Beans can be fun. Yes, they can be slightly dangerous in their propensity for aftershocks, if you will, but with reasonably careful preparation they offer a great deal of variety in flavors and textures, a filling and hearty sense of substance, and a decent nutritional punch, all in a bunch of mighty little packages. Fond as I am of rather wide-ranging cuisines, I am also bound, then, to enjoy good leguminous dishes. But I’m not endlessly open-minded about them. I don’t get much pleasure from things that are mealy, mushy, and morose, and when beans are handled too cavalierly by cooks, they can be reduced to such states rather easily. Why eat anything too bland, too woody from undercooking, too dull and lifeless from overdoing, or otherwise characterless, when in fact beans are such a fine medium for carrying a host of vivid flavors and come in such a rainbow of colors, shapes, and sizes?
All of this being said, I’m also a fan of one of the less stylish preparations known to bean-eating humankind, the ubiquitous mash of frijoles refritos or refried beans. This may be, as you’d guess if you’d read no other posts of mine than a single recent Tuesday one, due to the oft-practiced method of making refritos taste best by jamming as much lard into the pot of them as is physically possible, along with the musky goodness of cumin and other Mexican or Tex-Mex seasonings. But it’s also a pleasing kind of mash, having both the thick porridge character of many so-called comfort foods (nursery food texture is clearly a consistent preference among these) and the occasional happy surprise of the un-mashed, unabashed little pearls of un-crushed beans here and there.
Another pleasurable bean dish that’s full of rustic old-school goodness is the American classic of Boston baked beans, the virtual equivalent of candied beans, which also hold an unsurprising attraction for a devoted sweet tooth like mine. Traditionally, the well-loved Boston version of them contains salt pork and molasses, and I happily went with a similar theme when preparing yesterday’s side dish, but then I got to ruminating upon the aforementioned treat and wondered if the two recipes mightn’t make a nice partnership, as well. Turns out that there’s a Boston in Texas, too, in case that excuses me. So off I went, concocting my bean dish of the day…and enough extra for another two meals or so.
I’d par-cooked a batch of mixed beans recently, for starters. I combined equal parts dried kidney, pinto, and black beans, soaking them in several batches of water (each one successively cold, brought to a boil, cooled, rinsed, and replaced) over a stretch of hours before the final simmer to near-doneness. One portion of the beans went directly into a big batch of beef chili my spouse and I had prepared together that day; a large portion of the legumes went into the freezer for future uses; the last quantity was saved in the refrigerator in its own unseasoned juices for today’s preparation. And the latter was pretty easy to fix, with those beans already lying in half-cooked wait for the occasion.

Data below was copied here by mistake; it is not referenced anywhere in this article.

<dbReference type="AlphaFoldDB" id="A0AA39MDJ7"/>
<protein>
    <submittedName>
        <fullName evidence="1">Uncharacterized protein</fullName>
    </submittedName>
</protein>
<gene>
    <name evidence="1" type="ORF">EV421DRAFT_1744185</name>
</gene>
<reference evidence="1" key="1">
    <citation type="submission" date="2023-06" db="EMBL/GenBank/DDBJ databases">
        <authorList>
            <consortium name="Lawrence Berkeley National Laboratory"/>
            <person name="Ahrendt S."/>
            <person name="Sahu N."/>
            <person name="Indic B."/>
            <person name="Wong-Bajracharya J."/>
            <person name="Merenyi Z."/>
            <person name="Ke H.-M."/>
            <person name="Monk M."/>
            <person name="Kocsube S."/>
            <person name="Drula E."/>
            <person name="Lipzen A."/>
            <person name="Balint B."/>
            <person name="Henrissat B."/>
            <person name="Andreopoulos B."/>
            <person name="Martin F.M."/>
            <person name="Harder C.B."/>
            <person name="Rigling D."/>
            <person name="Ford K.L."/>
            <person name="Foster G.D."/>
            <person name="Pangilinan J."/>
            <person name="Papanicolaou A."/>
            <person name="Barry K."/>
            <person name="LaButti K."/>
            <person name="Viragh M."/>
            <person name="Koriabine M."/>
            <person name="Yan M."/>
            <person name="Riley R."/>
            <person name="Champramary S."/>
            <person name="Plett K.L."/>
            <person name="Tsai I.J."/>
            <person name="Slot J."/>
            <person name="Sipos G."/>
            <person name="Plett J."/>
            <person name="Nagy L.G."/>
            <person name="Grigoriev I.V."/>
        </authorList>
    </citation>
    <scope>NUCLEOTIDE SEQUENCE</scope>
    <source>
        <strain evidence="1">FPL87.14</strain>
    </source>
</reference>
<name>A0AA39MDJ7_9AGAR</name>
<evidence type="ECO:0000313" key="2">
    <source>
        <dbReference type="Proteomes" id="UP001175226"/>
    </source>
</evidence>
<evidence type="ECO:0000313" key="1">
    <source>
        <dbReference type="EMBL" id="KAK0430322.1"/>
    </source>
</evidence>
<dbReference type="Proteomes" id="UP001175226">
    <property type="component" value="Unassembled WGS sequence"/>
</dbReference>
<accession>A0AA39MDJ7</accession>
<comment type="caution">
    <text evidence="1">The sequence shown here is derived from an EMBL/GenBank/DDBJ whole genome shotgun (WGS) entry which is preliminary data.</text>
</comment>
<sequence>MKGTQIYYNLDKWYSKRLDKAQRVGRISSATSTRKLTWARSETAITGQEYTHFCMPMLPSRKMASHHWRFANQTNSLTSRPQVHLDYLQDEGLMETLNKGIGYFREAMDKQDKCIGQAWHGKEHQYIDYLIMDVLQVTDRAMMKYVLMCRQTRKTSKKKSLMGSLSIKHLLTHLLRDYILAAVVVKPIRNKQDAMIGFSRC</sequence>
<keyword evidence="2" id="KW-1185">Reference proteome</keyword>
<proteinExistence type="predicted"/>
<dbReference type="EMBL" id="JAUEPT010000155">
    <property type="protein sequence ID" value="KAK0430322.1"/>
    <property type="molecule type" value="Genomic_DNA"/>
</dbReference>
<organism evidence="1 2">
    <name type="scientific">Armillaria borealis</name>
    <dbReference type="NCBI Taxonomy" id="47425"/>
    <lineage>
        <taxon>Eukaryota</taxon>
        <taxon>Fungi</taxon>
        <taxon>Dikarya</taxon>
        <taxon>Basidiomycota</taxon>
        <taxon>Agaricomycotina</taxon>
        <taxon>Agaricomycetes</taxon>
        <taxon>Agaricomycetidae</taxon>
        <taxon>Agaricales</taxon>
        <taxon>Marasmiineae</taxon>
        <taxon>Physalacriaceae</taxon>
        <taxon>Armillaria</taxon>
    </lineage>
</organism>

Boston, Texas, Beans
Before the beans came into the picture, there was the salty-sweet sauciness to get under construction. I chopped about a generous half-pound of bacon into pieces and cooked them over medium-low heat with a big handful of brown sugar (my molasses source), a small sprinkle of smoked salt, and a couple Tablespoons of butter. Yes, extra salt and extra fat. Beans to come, cooked without any seasoning or fat, you know. Me: fat, salt, sugar. Yes. Deglazing, as the bacon began to crisp, with about 1/2 cup of good Texas bourbon. Once that all got good and syrupy and semi-crisped, I added the beans and their liquor, (about three cups) stirred everything to mix, and got in there with the potato masher, leaving some beans more or less intact. Let the whole pan sit, covered, at a low simmer until dinnertime about a half hour later. Served hot, it satisfied nicely after a busy afternoon for both of us diners.
In the event, it was a bit on the dry side for my ideal, but not too dry to be enjoyed with some plain smoked sausages cooked in white wine, dipped in a touch of mustard, and served with a side of juicy sweet Clementines. Given the slight dryness, however, I added a big dose-si-do of sweet BBQ sauce and a splash of water before sealing the remaining two meals’ worth in a zipper bag for refrigeration, and I’m sure I’ll get this little handshake-across-state-lines dish on speaking terms with further entrees in the days to come. Cooperation is a good thing, and the ever-flexible ingredient beans are nothing if not good citizens in the kitchen.